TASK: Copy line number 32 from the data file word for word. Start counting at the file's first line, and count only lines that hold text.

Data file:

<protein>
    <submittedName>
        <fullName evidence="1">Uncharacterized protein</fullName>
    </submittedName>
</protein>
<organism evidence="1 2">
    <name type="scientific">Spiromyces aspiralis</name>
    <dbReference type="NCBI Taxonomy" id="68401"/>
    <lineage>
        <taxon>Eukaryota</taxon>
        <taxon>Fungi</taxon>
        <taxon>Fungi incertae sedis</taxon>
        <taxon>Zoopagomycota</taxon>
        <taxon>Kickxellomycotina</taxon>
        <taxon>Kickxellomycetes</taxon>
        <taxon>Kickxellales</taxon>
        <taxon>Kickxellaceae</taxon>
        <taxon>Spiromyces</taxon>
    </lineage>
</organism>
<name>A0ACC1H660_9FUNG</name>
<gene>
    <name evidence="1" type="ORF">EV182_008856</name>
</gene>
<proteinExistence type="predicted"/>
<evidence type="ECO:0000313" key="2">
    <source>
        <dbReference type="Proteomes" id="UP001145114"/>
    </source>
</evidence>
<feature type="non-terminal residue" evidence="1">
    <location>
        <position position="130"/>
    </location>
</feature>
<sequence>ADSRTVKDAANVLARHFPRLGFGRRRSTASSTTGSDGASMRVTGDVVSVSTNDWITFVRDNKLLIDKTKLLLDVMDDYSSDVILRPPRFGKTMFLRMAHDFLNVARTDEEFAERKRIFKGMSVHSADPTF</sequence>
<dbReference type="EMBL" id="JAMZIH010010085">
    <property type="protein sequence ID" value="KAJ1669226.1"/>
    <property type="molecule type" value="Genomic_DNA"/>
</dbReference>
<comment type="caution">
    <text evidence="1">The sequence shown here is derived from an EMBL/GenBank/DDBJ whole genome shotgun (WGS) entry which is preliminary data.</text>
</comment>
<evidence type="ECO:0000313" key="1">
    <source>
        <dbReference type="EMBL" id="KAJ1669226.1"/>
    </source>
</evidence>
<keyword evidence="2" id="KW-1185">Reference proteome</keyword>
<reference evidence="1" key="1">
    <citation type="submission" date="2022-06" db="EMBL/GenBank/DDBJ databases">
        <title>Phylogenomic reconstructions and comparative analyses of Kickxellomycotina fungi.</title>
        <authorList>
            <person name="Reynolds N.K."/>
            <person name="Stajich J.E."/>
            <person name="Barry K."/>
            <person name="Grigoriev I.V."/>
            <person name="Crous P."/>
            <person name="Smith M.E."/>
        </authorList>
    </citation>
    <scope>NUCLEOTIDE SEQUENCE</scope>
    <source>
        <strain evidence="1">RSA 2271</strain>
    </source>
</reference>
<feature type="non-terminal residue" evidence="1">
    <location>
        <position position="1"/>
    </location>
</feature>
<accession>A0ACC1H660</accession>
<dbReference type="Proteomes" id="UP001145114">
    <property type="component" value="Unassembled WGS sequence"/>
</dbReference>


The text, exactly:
    <location>